Why I Stopped Caring About Inducing Labor

by Ali Wilkinson
Originally Published: 
inducing labor
ciseren / iStock

My oldest son was in no hurry to arrive in this world. My body was primed and ready to go, but my baby was not. It was so primed, in fact, that my OB assured me (“And I never say this…”) that “there is no way this guy is going to be late.” But his due date came and went. No baby. Not even a false alarm. Just a very pregnant me.

My husband and I took a birthing class while I was pregnant with my son. They helpfully prepared us for the pain of labor by making us hold an ice cube. (For those of you who have not experienced the gift of childbirth, that is so not like labor.) Like all of my fellow would-be moms, I decided that I wanted to have a “natural” labor. No drugs. No nothing except breathing and the knowledge that this too shall pass.

So keeping it natural, I tried to urge on nature by employing every old wives’ tale ever uttered about inducing labor. I took hilly 3-mile walks every day. I downward dogged and cat-cowed. I tried eating chicken parm and eggplant parm, since I knew one of them was supposed to work but I couldn’t remember which. I put hot sauce on everything. I drank raspberry leaf tea constantly. Nada.

By now I was a week into my 12-week maternity leave (you know, since there was no way this guy was going to be late). And while I understood that he was warm and cozy floating around in my cayenne-spiced womb, it would be a little embarrassing if I returned from maternity leave still pregnant. So I reluctantly scheduled an induction date, for 10 days past his due date, just in case. I still assumed that he would come on his own before then.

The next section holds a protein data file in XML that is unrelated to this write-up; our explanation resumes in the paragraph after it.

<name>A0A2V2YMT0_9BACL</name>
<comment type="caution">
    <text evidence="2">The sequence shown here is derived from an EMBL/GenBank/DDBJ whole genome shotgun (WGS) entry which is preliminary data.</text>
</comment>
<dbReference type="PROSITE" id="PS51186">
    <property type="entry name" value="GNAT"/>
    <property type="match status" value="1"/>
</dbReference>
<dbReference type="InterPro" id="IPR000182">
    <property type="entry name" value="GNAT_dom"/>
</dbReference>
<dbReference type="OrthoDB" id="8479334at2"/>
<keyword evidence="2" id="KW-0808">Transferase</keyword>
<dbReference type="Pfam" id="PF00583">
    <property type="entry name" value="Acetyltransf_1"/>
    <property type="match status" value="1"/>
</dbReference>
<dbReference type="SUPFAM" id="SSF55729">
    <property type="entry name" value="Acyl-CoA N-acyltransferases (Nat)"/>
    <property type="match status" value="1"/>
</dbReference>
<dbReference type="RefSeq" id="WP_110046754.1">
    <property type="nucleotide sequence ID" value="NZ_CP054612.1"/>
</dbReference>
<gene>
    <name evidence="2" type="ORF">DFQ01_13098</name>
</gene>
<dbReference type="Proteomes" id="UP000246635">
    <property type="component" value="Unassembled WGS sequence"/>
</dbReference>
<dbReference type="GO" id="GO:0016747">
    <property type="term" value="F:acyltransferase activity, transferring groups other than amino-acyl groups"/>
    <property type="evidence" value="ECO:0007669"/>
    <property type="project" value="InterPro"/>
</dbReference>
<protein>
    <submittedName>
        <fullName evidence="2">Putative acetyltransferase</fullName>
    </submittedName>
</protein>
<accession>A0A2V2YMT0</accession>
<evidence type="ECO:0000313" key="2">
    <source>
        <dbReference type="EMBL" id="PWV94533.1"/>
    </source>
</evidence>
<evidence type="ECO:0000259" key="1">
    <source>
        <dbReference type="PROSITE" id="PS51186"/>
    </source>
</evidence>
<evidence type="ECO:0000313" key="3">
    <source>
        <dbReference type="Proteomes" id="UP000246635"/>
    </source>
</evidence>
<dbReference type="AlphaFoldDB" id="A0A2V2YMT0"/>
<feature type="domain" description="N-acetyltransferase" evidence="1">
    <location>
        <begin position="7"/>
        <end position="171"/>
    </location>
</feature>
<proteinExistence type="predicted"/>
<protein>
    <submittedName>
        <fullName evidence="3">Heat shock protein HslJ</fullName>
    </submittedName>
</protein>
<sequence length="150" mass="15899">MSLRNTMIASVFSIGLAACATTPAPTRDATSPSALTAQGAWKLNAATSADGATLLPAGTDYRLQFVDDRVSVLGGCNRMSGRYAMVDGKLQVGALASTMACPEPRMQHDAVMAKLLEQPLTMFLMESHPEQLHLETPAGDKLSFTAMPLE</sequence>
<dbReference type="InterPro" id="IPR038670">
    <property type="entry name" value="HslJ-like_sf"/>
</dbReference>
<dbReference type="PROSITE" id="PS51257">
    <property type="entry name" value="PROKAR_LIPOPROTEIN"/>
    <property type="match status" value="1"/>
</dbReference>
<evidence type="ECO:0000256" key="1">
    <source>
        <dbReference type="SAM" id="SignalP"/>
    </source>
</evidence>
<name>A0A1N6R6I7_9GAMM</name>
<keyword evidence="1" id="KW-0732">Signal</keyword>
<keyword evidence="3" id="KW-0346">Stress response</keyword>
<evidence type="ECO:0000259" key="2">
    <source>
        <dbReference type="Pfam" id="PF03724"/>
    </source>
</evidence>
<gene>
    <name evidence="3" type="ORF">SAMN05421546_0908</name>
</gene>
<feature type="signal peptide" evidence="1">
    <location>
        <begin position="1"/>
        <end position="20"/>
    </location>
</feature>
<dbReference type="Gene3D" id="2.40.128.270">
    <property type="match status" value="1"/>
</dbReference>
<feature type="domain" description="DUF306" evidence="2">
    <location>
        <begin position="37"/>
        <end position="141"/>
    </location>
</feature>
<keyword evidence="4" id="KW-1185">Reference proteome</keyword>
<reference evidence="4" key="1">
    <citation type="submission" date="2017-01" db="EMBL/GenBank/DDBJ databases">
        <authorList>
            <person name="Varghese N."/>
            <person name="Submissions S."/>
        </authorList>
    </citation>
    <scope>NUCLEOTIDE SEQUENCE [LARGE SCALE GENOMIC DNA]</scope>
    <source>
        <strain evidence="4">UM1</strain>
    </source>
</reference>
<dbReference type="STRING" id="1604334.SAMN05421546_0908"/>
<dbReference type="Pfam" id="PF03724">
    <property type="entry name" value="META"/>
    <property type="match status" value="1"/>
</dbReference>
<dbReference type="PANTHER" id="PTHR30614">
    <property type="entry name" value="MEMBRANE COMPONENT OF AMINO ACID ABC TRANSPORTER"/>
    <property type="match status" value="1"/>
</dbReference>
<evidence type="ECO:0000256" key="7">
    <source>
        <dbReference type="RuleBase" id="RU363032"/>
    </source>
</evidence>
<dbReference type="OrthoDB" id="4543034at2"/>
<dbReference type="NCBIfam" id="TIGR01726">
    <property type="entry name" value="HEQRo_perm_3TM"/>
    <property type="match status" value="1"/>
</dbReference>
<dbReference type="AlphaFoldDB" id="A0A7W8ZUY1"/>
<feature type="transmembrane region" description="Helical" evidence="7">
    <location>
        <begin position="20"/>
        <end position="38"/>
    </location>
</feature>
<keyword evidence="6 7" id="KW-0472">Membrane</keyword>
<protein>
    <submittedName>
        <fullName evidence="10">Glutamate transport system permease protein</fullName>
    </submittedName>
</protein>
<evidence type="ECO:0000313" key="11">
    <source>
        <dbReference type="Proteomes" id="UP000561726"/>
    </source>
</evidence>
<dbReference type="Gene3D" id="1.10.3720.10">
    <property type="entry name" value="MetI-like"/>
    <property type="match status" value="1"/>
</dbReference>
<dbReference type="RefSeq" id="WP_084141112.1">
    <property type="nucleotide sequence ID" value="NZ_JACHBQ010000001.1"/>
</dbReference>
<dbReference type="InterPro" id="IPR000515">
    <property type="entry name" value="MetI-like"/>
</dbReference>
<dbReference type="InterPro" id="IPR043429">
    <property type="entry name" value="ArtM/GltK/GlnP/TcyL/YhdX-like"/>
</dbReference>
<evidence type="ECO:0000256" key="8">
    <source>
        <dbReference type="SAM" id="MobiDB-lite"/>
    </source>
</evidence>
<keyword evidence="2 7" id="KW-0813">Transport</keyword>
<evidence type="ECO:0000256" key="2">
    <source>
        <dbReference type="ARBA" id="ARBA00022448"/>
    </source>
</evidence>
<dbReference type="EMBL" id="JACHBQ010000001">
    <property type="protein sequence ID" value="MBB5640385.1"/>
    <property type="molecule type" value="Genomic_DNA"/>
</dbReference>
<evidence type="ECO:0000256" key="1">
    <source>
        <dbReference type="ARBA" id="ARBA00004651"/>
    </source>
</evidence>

But then it was the day before induction, and still nothing. In a last-ditch effort, I went to see an acupuncturist. As she was loading me up with needles, she asked me, “Why do you want to avoid induction so badly?” I told her that I wanted to have a “natural” birth, avoid drugs, experience everything as it was meant to be. She looked at me and said, “Whatever happens, this will be your birth experience.”

That statement really resonated with me. I was so in the mindset of doing things “right” that I had lost sight of what really mattered. This was going to be one of the most important days of my and my husband’s lives. We were going to bring a child into this world, to become parents. I shouldn’t ruin the experience of that by shortsightedly focusing on my perceived failings. If Pitocin needed to be part of this day, so be it.

My first (and my two subsequent children for that matter) did end up having to be forcibly evicted. My husband and I worked out a code phrase for if I wanted the epidural: “I’m serious damn it!” The labor ended up being so fast that I didn’t have time for the epidural. But if I had needed it, that would have been fine too.

Because when I look back to that day, I don’t think about how I needed medical help to get things jump-started. I think about the shock of it—to suddenly have one other person in the room who had not been there before, and in that moment to no longer be a couple but a family.

I think about how he announced his entry into the world with a loud cry and a massive gush of pee that hit everyone in sight. I think about how he looked both exactly and nothing like what I had imagined. I think about how impossibly small he was, despite looming so big in my mind. I think about how immensely relieved I was: that I had done it, that he was here, that he was alive and healthy, that I could finally see him.

It was my experience, my new family’s experience. And it was perfect.

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